State v. Ferguson, No. 43587.

CourtUnited States State Supreme Court of Iowa
Writing for the CourtDONEGAN
Citation270 N.W. 874,222 Iowa 1148
Decision Date12 January 1937
Docket NumberNo. 43587.

222 Iowa 1148
270 N.W. 874


No. 43587.

Supreme Court of Iowa.

Jan. 12, 1937.

Appeal from District Court, Mahaska County; D. W. Hamilton, Judge.

The defendant was tried and convicted under an information charging him with the theft of certain cattle, and from such conviction he appeals.


[270 N.W. 876]

McCoy & McCoy, of Oskaloosa, and R. J. Shaw, of Sigourney, for appellant.

Edward L. O'Connor, Atty. Gen., Walter F. Maley, First Asst. Atty. Gen., and Harold J. Fleck, Co. Atty., of Oskaloosa, for the State.

DONEGAN, Justice.

Under an information filed by the county attorney of Mahaska county, Iowa, the defendant, E. B. (Lash) Ferguson, and his son, Ben Ferguson, were jointly charged with the crime of larceny in stealing, taking, and carrying away eleven head of cattle which were the property of Vernie Braden. The defendant, E. B. (Lash) Ferguson, was tried separately and found guilty, and judgment was entered upon the verdict thus rendered. From such judgment and rulings of the court said defendant appeals.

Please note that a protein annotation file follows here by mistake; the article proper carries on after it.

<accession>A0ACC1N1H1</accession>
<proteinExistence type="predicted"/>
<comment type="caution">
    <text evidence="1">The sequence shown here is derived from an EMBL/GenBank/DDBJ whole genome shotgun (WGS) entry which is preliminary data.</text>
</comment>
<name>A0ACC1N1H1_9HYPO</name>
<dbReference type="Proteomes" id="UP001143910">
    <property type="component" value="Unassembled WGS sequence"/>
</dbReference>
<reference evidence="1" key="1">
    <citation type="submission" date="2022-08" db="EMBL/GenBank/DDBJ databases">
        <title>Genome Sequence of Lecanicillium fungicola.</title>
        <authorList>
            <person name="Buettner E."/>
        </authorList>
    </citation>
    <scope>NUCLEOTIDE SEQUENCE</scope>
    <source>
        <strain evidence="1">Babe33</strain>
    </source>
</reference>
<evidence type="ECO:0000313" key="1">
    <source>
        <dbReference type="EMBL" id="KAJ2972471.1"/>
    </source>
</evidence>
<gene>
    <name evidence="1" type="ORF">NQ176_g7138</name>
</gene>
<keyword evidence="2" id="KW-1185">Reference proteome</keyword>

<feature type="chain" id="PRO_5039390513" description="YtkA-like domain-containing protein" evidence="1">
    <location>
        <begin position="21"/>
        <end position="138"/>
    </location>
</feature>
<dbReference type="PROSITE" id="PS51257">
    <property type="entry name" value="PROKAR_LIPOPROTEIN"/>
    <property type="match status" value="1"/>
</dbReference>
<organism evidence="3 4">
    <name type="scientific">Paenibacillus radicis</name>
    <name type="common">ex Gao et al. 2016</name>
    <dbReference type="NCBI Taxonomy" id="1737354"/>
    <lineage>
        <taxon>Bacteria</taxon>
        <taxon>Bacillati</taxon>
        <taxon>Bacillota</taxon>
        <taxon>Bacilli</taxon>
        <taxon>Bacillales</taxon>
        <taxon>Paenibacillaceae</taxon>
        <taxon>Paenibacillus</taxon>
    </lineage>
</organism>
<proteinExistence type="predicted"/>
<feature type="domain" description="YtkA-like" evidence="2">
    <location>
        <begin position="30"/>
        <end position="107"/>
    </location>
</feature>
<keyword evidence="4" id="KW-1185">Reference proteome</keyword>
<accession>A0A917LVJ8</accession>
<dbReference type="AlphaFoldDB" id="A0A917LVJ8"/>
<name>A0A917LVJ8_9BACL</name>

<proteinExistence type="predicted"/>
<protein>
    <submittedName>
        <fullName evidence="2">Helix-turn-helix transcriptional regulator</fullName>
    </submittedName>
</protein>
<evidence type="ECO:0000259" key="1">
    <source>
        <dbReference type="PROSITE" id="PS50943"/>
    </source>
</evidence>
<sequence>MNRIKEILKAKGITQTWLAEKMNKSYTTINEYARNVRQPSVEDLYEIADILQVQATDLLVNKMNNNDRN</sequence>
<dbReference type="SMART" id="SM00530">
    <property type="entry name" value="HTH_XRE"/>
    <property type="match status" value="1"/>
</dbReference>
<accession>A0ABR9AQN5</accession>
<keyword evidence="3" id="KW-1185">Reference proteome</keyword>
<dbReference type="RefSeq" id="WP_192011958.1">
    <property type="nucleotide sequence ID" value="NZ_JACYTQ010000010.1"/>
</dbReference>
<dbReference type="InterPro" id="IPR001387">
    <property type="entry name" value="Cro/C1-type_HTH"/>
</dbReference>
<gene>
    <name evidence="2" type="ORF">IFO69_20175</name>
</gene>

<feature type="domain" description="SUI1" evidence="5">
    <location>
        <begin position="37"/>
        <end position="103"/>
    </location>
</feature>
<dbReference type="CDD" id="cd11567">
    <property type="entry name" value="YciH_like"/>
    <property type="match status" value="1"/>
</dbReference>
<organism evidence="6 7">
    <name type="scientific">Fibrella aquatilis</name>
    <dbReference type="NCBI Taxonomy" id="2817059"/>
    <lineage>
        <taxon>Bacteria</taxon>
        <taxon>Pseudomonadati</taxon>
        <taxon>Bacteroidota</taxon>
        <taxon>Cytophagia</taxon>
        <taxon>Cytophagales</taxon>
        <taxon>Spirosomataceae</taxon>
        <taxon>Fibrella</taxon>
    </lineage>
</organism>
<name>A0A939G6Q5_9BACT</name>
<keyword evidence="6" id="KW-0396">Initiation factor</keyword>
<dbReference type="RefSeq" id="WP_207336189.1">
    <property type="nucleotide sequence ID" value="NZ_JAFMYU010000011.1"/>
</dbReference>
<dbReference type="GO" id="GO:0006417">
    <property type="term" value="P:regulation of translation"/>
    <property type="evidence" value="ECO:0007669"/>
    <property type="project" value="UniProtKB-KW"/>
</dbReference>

[1] I. In considering the alleged errors upon which defendant relies for reversal, we shall first take up the last of these alleged errors, because this alleged error goes to the facts of the case which it will be well to understand at the outset. The defendant lived at a little settlement known as Union Mills, in Mahaska county, where he had a pasture in which he kept cattle owned by him. Vernie Braden had a pasture about three miles east of Union Mills in which he pastured thirty-five head of cattle, twenty-three of which belonged to him. Thirteen of Braden's cattle were black. All of the thirty-five head of cattle were in the pasture on June 10, but on June 17, when Braden next visited the pasture, eleven of his cattle (nine black and two red) were missing. Between the defendant's pasture and the Braden pasture there is a road which extends southward from the defendant's pasture about a mile, then eastward for about three miles, then northward over a bridge across the north Skunk river. From the place where the road crosses the north Skunk river there is a road on which, by going northward, then westward, and then southward, one can go from the bridge to Union Mills. The Braden pasture was on the east side of the road where it crossed the north Skunk river, and just north of the north end of the bridge there was a gate opening into the Braden pasture. For quite a distance both north and south of this bridge and on both sides of the road there was considerable timber and brush. There was no house nearer than approximately one-fourth of a mile of the bridge, and neither the bridge nor the gate into the Braden pasture was visible from any of the houses in the vicinity. There is evidence tending to show that between about 11:30 o'clock in the forenoon of June 10, 1935, and some time after noon on that day, the defendant, E. B. (Lash) Ferguson, was seen herding a bunch of cattle estimated variously at from fifteen to twenty-five head along the east and west road which we have described as extending between Union Mills and the